An important feature of the present invention is that the emitter doping of the npn transistor is reinforced to a desired high concentration without requiring the registration of an additional diffusion mask. The good match of arsenic to the silicon crystalline lattice facilitates the diffusion of a relatively high concentration of arsenic which is necessary both for a high total impurity concentration in the base region of the pnp transistor and in the emitter region of the npn transistor. Thus, a pnp transistor is produced having upgraded performance characteristics closely matching those of a high performance npn transistor utilizing available and estab lished processing technology.

BRIEF DESCRIPTION OF THE DRAWINGS FIGS. 1 through 6, are simplified cross-sectional views of a pair of complementary transistors at successive stages in the fabrication process of the present invention;

FIG. 7 is a typical impurity profile plot of the npn transistor of FIG. 6 and FIG. 8 is a typical impurity profile plot of the pnp transistor of FIG. 6.

DESCRIPTION OF THE PREFERRED EMBODIMENT FIGS. 1-6 will be described in terms of exemplary process parameter values on which the typical impurity profile plots of FIGS. 7 and 8 are based. Referring to FIG. 1, P-substrate 1 is provided having a resistivity in the range from 10 to 20 ohm cm. Substrate 1 is oxidized to produce a thickness of 5,000 A. of silicon oxide (not shown) which is masked to provide windows for P difiusions 4 and 5. The P ditfusions may be made, for example, by a boron capsule diffusion process at 1,000 C. for minutes producing a boron surface concentration of C =2 10 atoms per cubic cm., a sheet resistance of 12.7 0/1 and an initial junction depth of 1.1 microns. The boron diffusion is followed by a second oxidation masking cycle comprising, for example, a dry oxygensteam-dry oxygen sequence for 5 minutes-60 minutes-5 minutes, respectively, at 970 C. Following this oxidation step, the sheet resistance of the boron diffusion in areas 4 and 5 is increased to 25.5 Sl/E], the junction depth is decreased to 1.035 microns and the surface concentration is reduced to 4.84 10 at/cc. Approximately 4800 A. of silicon dioxide grow over substrate 1 under the exemplary conditions just given.

Diffusion windows are opened in. the 4800 A. oxide layer (not shown) for N+ diifusions 2 and 3. Diffusion 2 serves as the subcollector of the npn transistor to be formed later while diffusion 3 serves to isolate the collector region of the pnp transistor to be produced later. The N+ diifusions in areas 2 and 3 may be accomplished, for example, by an arsenic capsule diffusion process at 1050 C. for 215 minutes to produce a surface concentration of 2.5 x10 at/cc., a sheet resistance of 9.83 n/E] and an initial junction depth of one micron. During the time of the arsenic difinsion, the previously diffused boron impurities redistribute to change the boron sheet resistance to 24.7 .Q/[l and deepen the boron junction depth to 2.2 microns. The boron diffusion in region 5 only very slightly reduces the concentration of the over-lapping arsenic diffusion in region 6.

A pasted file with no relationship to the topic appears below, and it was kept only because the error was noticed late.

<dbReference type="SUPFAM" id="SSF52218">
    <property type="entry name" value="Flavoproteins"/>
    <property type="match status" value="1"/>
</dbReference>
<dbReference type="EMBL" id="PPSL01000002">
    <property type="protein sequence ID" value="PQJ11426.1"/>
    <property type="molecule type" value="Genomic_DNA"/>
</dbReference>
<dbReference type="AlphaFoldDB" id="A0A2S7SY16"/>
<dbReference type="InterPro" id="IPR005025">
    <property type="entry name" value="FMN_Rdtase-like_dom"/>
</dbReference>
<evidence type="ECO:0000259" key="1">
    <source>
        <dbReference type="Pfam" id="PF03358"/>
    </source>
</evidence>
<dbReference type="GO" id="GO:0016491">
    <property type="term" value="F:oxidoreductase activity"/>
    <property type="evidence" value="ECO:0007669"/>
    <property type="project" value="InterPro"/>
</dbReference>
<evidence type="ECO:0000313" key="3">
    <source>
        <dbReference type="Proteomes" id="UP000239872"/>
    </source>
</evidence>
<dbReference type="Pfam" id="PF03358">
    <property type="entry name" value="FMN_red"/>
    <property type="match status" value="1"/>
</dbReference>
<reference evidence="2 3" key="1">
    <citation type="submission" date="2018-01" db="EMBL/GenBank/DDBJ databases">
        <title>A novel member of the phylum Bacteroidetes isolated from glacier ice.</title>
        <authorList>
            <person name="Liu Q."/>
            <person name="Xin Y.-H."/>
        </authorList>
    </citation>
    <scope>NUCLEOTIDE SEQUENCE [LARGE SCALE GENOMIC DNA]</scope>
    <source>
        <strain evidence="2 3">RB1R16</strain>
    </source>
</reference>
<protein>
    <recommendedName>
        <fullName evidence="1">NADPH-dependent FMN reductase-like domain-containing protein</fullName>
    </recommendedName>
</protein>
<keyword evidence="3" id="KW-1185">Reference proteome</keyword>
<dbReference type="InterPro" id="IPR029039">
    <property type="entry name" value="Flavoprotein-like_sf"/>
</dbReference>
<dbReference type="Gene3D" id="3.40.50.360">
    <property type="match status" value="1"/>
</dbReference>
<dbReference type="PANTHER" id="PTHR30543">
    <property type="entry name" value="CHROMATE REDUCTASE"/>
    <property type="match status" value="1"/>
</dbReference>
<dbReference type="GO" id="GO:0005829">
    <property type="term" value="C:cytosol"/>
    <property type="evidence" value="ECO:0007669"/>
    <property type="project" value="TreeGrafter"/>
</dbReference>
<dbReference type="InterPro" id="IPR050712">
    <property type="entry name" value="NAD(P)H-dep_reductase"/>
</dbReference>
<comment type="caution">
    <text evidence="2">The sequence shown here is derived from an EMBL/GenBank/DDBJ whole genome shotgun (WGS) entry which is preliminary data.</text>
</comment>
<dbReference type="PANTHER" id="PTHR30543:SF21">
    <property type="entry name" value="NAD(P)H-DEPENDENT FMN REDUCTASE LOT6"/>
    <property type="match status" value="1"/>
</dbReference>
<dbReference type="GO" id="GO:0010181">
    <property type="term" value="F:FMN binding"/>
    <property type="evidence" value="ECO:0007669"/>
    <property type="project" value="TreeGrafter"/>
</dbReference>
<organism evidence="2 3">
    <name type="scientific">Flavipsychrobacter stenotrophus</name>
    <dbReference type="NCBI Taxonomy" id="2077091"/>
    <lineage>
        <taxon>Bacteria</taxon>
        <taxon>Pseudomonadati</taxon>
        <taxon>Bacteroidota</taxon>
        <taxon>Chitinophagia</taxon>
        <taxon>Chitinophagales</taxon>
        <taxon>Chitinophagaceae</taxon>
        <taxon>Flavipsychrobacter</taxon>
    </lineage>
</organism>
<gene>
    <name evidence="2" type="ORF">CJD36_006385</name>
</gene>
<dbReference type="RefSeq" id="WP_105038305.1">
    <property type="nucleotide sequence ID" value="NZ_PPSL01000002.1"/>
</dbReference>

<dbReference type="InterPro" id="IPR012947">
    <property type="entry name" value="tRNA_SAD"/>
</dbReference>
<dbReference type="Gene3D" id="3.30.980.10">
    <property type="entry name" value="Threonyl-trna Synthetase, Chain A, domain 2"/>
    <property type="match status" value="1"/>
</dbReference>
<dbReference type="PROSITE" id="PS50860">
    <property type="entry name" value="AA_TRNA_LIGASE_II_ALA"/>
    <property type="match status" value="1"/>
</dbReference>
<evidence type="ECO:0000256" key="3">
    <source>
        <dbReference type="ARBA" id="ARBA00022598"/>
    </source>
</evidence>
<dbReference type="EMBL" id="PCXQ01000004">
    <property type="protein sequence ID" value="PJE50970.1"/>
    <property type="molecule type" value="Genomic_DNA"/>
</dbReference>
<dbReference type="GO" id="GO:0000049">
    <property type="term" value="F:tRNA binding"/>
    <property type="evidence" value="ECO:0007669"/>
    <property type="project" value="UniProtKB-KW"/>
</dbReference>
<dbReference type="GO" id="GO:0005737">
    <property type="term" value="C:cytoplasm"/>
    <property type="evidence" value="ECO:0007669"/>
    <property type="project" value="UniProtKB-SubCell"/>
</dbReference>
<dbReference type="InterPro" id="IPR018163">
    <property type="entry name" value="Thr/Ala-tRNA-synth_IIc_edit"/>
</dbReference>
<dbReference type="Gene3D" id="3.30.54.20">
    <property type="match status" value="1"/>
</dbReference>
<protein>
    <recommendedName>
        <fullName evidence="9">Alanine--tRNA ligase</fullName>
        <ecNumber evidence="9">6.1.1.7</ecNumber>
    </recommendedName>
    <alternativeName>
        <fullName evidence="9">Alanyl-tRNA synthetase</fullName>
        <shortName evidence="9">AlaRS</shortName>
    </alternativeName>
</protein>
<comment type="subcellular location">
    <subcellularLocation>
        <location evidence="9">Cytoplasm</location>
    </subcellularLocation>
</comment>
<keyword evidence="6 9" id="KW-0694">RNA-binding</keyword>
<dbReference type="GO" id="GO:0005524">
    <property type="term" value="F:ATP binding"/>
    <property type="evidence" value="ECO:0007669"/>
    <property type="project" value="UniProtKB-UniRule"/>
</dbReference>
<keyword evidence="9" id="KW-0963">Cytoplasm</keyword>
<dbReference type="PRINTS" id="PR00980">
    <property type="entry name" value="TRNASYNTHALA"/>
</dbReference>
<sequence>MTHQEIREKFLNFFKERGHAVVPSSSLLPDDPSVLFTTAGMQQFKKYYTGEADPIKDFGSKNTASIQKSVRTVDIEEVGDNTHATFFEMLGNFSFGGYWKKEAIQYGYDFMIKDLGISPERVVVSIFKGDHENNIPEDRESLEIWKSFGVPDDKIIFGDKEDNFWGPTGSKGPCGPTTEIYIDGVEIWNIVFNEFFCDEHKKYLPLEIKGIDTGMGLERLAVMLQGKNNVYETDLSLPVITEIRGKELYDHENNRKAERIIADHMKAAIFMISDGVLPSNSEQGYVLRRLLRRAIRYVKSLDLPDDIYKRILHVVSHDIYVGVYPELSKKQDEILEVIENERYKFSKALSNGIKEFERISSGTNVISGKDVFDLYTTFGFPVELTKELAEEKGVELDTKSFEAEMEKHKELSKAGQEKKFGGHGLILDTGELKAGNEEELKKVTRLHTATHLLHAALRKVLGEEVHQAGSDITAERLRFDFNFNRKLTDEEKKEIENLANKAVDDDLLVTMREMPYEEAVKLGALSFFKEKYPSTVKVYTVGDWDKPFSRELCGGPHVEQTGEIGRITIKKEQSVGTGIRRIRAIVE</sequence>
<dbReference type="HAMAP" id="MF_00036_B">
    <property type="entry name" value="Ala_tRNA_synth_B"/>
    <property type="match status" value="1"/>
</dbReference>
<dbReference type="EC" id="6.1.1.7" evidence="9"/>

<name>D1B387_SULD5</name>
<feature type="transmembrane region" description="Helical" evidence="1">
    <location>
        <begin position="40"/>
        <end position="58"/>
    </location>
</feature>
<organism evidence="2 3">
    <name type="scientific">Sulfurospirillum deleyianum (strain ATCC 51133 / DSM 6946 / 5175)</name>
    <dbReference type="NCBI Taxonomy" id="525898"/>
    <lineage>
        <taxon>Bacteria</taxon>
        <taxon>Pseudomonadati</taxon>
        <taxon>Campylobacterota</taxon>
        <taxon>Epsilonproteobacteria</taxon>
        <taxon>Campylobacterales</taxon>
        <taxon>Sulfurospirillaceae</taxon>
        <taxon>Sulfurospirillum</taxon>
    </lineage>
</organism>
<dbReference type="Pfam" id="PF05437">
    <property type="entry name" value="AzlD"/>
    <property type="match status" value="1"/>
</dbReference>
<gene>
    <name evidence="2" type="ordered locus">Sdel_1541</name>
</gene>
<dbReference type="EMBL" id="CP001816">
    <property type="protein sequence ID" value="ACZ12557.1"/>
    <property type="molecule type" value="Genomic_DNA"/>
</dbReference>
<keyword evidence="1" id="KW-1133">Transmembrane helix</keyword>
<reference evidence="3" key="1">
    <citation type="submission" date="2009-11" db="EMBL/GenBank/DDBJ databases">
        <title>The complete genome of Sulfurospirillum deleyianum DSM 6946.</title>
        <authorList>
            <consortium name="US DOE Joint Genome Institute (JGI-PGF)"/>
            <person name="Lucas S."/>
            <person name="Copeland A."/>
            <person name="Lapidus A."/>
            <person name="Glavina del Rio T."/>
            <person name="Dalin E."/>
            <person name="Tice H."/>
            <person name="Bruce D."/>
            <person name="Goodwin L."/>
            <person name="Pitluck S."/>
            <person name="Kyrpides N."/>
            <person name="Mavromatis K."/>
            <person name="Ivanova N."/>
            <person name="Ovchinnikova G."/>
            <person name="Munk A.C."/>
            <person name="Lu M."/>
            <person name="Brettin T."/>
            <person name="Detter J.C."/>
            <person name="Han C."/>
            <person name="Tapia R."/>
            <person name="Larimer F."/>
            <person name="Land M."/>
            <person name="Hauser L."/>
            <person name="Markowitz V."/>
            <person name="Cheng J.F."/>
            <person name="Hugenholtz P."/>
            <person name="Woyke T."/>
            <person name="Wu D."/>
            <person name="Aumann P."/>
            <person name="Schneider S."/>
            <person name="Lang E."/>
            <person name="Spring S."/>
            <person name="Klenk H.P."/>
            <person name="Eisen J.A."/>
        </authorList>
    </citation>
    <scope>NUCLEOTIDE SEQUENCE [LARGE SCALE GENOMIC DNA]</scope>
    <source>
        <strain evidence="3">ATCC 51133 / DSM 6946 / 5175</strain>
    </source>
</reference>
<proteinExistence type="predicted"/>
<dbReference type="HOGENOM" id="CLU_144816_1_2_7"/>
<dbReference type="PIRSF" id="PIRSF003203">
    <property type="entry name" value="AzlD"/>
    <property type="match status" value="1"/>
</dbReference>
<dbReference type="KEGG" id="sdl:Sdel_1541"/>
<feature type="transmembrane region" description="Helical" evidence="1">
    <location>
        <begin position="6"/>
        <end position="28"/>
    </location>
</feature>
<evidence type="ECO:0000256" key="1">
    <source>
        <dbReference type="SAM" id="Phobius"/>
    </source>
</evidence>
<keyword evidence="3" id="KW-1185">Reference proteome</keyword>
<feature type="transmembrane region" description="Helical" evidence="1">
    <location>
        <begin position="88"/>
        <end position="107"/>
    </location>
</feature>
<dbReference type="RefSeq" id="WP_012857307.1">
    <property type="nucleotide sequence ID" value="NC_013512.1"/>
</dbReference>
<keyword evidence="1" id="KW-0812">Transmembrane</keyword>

Substrate 1 again is oxidized using, for example, an oxygen-steam-oxygen cycle for 560-5 minutes, respectively, to create a step (not shown) in the arsenic diffusion areas for mask alignment purposes. The boron and arsenic profiles further redistribute during this oxidation heat treatment.

The oxides (not shown) then are removed and the N- type conductivity epitaxial layer 7 of FIG. 2 is formed on substrate 1 at 1210 C. for 3.6 minutes to a thickness of 2.36 microns having a resistivity of 0.5 ohm/ cm. Epitaxial layer 7 then is covered with an oxide layer (not shown) resulting from an oxidation treatment at 970 C. using oxygen-steam-oxygen for 5-60-5 minutes, re spectively, to yield an oxide thickness of 4800 A. Diifusion windows are opened in the oxide layer to form the isolation area 9 and the base region 8 of the npn transistor and the collector contact area 10 for the pnp transistor. In a typical case, the P diffusions are made using boron at 1,000 C. for 30 minutes to produce a surface impurity concentration of 5X 10 at/cc., a sheet resistance of 112 Q/[l and an initial junction depth of 0.54 micron. Isolation diffusion 9 merges with the outdiifused region 4 to form isolation walls through epitaxial layer 7 reaching into substrate 1. P diffused area 5 of FIG. 1 also continues its outdiffusion into epitaxial layer 7 during the oxidation heat treatments discussed above to form collector region 11 for the pnp transistor reaching completely through epitaxial layer 7 to the upper surface thereof. The relatively slow diffusion of the arsenic originally placed in regions 2 and 3 of FIG. I retain approximately the same positions in FIG. 2.